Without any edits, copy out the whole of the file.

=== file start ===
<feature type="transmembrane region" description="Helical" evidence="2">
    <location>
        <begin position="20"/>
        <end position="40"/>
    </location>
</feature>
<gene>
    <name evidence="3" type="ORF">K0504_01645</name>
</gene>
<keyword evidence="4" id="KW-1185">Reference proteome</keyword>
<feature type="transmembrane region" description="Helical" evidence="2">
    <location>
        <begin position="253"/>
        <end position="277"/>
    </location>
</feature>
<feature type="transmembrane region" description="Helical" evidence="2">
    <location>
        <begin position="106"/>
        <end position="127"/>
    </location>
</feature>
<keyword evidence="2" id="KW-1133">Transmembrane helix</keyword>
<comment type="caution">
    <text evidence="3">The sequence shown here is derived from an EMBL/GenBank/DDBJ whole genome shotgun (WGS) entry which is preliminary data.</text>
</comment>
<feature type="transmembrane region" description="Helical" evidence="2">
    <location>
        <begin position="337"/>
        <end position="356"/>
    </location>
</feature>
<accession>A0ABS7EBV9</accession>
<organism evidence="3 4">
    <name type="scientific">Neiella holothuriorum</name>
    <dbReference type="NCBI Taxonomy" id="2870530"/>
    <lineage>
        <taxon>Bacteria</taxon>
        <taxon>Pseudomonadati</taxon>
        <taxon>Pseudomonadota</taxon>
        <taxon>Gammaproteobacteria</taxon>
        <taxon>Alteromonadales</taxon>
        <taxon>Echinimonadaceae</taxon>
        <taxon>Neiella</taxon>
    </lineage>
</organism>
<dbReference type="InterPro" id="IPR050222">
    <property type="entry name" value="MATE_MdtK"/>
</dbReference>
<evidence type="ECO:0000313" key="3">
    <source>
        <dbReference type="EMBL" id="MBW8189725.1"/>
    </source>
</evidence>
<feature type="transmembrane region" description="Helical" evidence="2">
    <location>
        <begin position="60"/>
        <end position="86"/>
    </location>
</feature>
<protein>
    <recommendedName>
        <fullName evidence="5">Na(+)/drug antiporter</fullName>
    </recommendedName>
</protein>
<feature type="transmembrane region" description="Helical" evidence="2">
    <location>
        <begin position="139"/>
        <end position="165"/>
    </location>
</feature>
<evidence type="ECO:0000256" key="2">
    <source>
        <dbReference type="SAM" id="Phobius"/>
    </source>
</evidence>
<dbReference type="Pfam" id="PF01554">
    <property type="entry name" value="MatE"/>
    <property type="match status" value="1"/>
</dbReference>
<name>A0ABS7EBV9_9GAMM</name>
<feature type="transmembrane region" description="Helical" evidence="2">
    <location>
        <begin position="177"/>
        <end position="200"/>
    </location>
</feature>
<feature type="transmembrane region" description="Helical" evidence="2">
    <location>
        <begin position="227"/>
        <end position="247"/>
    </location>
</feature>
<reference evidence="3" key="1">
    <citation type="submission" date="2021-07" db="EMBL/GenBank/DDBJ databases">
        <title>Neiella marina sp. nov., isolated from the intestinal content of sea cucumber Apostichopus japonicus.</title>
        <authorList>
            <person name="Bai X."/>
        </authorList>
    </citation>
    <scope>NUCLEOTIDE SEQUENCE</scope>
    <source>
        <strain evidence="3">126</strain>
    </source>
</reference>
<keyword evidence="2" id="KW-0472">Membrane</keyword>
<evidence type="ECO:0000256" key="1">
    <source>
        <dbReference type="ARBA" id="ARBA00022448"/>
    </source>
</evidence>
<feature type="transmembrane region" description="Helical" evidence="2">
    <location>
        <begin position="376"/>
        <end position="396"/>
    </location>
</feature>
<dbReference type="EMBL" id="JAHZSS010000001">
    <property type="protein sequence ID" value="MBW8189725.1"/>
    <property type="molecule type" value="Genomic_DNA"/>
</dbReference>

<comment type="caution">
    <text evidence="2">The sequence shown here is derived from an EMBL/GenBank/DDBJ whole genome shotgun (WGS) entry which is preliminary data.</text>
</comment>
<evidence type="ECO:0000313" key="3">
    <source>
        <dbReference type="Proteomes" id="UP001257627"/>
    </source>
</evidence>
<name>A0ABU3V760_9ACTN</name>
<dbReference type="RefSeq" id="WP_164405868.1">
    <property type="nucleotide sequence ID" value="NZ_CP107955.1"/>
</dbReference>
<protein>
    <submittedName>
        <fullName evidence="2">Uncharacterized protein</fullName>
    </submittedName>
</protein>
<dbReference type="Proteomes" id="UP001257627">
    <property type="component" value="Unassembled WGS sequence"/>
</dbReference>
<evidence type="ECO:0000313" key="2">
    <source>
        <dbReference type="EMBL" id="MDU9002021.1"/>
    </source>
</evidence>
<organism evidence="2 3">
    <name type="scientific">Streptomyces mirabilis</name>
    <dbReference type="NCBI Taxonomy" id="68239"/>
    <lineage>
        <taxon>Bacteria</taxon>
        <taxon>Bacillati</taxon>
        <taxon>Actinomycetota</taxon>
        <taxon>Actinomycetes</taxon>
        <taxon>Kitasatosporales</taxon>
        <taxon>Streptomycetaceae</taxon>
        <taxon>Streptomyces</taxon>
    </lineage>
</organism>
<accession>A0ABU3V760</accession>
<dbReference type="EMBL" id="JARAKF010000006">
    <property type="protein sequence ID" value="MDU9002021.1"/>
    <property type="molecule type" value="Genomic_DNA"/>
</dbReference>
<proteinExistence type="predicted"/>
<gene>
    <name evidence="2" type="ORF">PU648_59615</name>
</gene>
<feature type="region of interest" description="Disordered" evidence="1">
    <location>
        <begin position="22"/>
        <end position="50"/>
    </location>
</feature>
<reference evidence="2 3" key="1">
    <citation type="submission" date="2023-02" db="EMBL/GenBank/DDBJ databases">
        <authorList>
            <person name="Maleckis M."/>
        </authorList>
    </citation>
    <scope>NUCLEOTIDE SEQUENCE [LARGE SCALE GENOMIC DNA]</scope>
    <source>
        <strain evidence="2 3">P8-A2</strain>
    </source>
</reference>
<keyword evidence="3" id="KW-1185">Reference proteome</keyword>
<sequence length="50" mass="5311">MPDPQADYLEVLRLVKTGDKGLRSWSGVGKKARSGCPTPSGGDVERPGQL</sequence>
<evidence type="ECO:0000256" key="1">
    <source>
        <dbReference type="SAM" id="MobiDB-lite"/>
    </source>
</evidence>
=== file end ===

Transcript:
<feature type="transmembrane region" description="Helical" evidence="2">
    <location>
        <begin position="20"/>
        <end position="40"/>
    </location>
</feature>
<gene>
    <name evidence="3" type="ORF">K0504_01645</name>
</gene>
<keyword evidence="4" id="KW-1185">Reference proteome</keyword>
<feature type="transmembrane region" description="Helical" evidence="2">
    <location>
        <begin position="253"/>
        <end position="277"/>
    </location>
</feature>
<feature type="transmembrane region" description="Helical" evidence="2">
    <location>
        <begin position="106"/>
        <end position="127"/>
    </location>
</feature>
<keyword evidence="2" id="KW-1133">Transmembrane helix</keyword>
<comment type="caution">
    <text evidence="3">The sequence shown here is derived from an EMBL/GenBank/DDBJ whole genome shotgun (WGS) entry which is preliminary data.</text>
</comment>
<feature type="transmembrane region" description="Helical" evidence="2">
    <location>
        <begin position="337"/>
        <end position="356"/>
    </location>
</feature>
<accession>A0ABS7EBV9</accession>
<organism evidence="3 4">
    <name type="scientific">Neiella holothuriorum</name>
    <dbReference type="NCBI Taxonomy" id="2870530"/>
    <lineage>
        <taxon>Bacteria</taxon>
        <taxon>Pseudomonadati</taxon>
        <taxon>Pseudomonadota</taxon>
        <taxon>Gammaproteobacteria</taxon>
        <taxon>Alteromonadales</taxon>
        <taxon>Echinimonadaceae</taxon>
        <taxon>Neiella</taxon>
    </lineage>
</organism>
<dbReference type="InterPro" id="IPR050222">
    <property type="entry name" value="MATE_MdtK"/>
</dbReference>
<evidence type="ECO:0000313" key="3">
    <source>
        <dbReference type="EMBL" id="MBW8189725.1"/>
    </source>
</evidence>
<feature type="transmembrane region" description="Helical" evidence="2">
    <location>
        <begin position="60"/>
        <end position="86"/>
    </location>
</feature>
<protein>
    <recommendedName>
        <fullName evidence="5">Na(+)/drug antiporter</fullName>
    </recommendedName>
</protein>
<feature type="transmembrane region" description="Helical" evidence="2">
    <location>
        <begin position="139"/>
        <end position="165"/>
    </location>
</feature>
<evidence type="ECO:0000256" key="2">
    <source>
        <dbReference type="SAM" id="Phobius"/>
    </source>
</evidence>
<dbReference type="Pfam" id="PF01554">
    <property type="entry name" value="MatE"/>
    <property type="match status" value="1"/>
</dbReference>
<name>A0ABS7EBV9_9GAMM</name>
<feature type="transmembrane region" description="Helical" evidence="2">
    <location>
        <begin position="177"/>
        <end position="200"/>
    </location>
</feature>
<feature type="transmembrane region" description="Helical" evidence="2">
    <location>
        <begin position="227"/>
        <end position="247"/>
    </location>
</feature>
<reference evidence="3" key="1">
    <citation type="submission" date="2021-07" db="EMBL/GenBank/DDBJ databases">
        <title>Neiella marina sp. nov., isolated from the intestinal content of sea cucumber Apostichopus japonicus.</title>
        <authorList>
            <person name="Bai X."/>
        </authorList>
    </citation>
    <scope>NUCLEOTIDE SEQUENCE</scope>
    <source>
        <strain evidence="3">126</strain>
    </source>
</reference>
<keyword evidence="2" id="KW-0472">Membrane</keyword>
<evidence type="ECO:0000256" key="1">
    <source>
        <dbReference type="ARBA" id="ARBA00022448"/>
    </source>
</evidence>
<feature type="transmembrane region" description="Helical" evidence="2">
    <location>
        <begin position="376"/>
        <end position="396"/>
    </location>
</feature>
<dbReference type="EMBL" id="JAHZSS010000001">
    <property type="protein sequence ID" value="MBW8189725.1"/>
    <property type="molecule type" value="Genomic_DNA"/>
</dbReference>

<comment type="caution">
    <text evidence="2">The sequence shown here is derived from an EMBL/GenBank/DDBJ whole genome shotgun (WGS) entry which is preliminary data.</text>
</comment>
<evidence type="ECO:0000313" key="3">
    <source>
        <dbReference type="Proteomes" id="UP001257627"/>
    </source>
</evidence>
<name>A0ABU3V760_9ACTN</name>
<dbReference type="RefSeq" id="WP_164405868.1">
    <property type="nucleotide sequence ID" value="NZ_CP107955.1"/>
</dbReference>
<protein>
    <submittedName>
        <fullName evidence="2">Uncharacterized protein</fullName>
    </submittedName>
</protein>
<dbReference type="Proteomes" id="UP001257627">
    <property type="component" value="Unassembled WGS sequence"/>
</dbReference>
<evidence type="ECO:0000313" key="2">
    <source>
        <dbReference type="EMBL" id="MDU9002021.1"/>
    </source>
</evidence>
<organism evidence="2 3">
    <name type="scientific">Streptomyces mirabilis</name>
    <dbReference type="NCBI Taxonomy" id="68239"/>
    <lineage>
        <taxon>Bacteria</taxon>
        <taxon>Bacillati</taxon>
        <taxon>Actinomycetota</taxon>
        <taxon>Actinomycetes</taxon>
        <taxon>Kitasatosporales</taxon>
        <taxon>Streptomycetaceae</taxon>
        <taxon>Streptomyces</taxon>
    </lineage>
</organism>
<accession>A0ABU3V760</accession>
<dbReference type="EMBL" id="JARAKF010000006">
    <property type="protein sequence ID" value="MDU9002021.1"/>
    <property type="molecule type" value="Genomic_DNA"/>
</dbReference>
<proteinExistence type="predicted"/>
<gene>
    <name evidence="2" type="ORF">PU648_59615</name>
</gene>
<feature type="region of interest" description="Disordered" evidence="1">
    <location>
        <begin position="22"/>
        <end position="50"/>
    </location>
</feature>
<reference evidence="2 3" key="1">
    <citation type="submission" date="2023-02" db="EMBL/GenBank/DDBJ databases">
        <authorList>
            <person name="Maleckis M."/>
        </authorList>
    </citation>
    <scope>NUCLEOTIDE SEQUENCE [LARGE SCALE GENOMIC DNA]</scope>
    <source>
        <strain evidence="2 3">P8-A2</strain>
    </source>
</reference>
<keyword evidence="3" id="KW-1185">Reference proteome</keyword>
<sequence length="50" mass="5311">MPDPQADYLEVLRLVKTGDKGLRSWSGVGKKARSGCPTPSGGDVERPGQL</sequence>
<evidence type="ECO:0000256" key="1">
    <source>
        <dbReference type="SAM" id="MobiDB-lite"/>
    </source>
</evidence>